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In light of calls for joint UK fighter project, Japan’s ruling party considers changing its military export laws

According to former defence minister Itsunori Onodera, Japan’s governing party is debating whether to relax export regulations for military hardware in part because, absent a change, Britain would be unable to sell any jet fighters that it jointly develops with Japan.


According to insiders, Japan and Britain plan to unite their next-generation Tempest and F-X fighter programmes by the end of the year. According to four other people familiar with the conversations, those negotiations are still on pace to result in a cooperative endeavour to field a plane in the middle of the 2030s.


According to Onodera, head of the Research Commission on National Security of the Liberal Democratic Party, ‘Japan could neither veto exports and neither could we insist that Japanese components be withdrawn, therefore we are discussing what we can do about that.’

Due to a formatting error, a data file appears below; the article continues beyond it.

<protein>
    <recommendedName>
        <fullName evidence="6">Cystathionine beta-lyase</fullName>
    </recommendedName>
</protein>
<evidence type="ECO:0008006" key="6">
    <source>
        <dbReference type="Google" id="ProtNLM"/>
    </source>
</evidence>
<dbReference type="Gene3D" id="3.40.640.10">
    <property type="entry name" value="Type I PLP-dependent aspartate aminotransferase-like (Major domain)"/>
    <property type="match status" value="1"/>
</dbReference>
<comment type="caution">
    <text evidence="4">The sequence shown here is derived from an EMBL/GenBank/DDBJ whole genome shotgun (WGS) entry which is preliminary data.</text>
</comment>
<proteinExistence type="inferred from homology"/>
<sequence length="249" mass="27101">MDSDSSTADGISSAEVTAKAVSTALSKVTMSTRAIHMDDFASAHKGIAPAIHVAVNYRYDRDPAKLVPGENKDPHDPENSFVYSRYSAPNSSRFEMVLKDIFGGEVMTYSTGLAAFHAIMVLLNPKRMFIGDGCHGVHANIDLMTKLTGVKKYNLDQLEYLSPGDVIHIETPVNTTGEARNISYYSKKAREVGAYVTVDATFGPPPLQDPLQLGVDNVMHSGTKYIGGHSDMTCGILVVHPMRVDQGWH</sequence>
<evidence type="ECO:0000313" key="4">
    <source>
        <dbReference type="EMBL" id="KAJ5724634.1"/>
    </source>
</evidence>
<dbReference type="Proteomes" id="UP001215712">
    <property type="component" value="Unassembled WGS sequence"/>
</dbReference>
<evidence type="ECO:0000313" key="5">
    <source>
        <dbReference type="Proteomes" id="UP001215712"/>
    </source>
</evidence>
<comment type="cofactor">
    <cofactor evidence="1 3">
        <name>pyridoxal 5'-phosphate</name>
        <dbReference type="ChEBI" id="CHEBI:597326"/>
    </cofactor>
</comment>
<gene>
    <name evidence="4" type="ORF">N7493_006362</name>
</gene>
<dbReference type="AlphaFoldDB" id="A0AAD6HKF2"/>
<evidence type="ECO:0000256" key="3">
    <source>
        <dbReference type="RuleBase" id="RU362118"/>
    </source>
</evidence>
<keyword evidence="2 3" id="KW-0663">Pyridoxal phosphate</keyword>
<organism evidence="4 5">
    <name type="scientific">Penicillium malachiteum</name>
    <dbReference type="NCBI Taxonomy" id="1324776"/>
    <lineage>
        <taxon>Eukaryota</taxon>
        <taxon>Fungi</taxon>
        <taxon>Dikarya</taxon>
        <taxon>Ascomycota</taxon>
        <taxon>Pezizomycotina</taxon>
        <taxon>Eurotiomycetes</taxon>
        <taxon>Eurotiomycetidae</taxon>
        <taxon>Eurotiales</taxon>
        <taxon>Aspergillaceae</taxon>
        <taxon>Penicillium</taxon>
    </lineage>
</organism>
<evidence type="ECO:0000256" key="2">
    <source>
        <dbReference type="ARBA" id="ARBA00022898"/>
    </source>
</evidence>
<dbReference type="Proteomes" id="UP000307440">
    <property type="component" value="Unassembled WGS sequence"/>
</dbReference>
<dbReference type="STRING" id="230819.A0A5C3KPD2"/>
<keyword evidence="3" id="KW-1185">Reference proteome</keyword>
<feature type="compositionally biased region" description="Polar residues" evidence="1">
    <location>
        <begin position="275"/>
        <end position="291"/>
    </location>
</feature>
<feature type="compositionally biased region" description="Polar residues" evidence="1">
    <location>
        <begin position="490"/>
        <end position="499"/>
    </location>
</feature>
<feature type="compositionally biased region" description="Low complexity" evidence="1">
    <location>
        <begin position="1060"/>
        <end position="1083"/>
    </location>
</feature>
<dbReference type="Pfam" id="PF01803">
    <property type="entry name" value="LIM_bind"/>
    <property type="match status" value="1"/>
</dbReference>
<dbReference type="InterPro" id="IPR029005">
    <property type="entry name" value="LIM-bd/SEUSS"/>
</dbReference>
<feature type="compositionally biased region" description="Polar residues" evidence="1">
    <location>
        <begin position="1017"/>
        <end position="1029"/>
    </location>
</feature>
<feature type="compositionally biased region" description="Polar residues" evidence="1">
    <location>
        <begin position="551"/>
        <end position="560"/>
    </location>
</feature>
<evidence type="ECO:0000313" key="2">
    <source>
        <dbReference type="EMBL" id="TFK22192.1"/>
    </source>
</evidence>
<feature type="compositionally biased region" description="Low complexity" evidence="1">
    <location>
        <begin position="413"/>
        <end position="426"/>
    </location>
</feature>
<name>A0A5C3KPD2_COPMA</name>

In an effort to boost exports, Japan lifted its restriction on military exports in 2014. It hoped that the change would enable its armed forces to reduce procurement costs and grant domestic arms producers access to foreign markets, boosting profits and supporting the country’s defence industry.


Japan only permitted sales of non-lethal gear like surveillance and rescue equipment, so an export boom did not occur.


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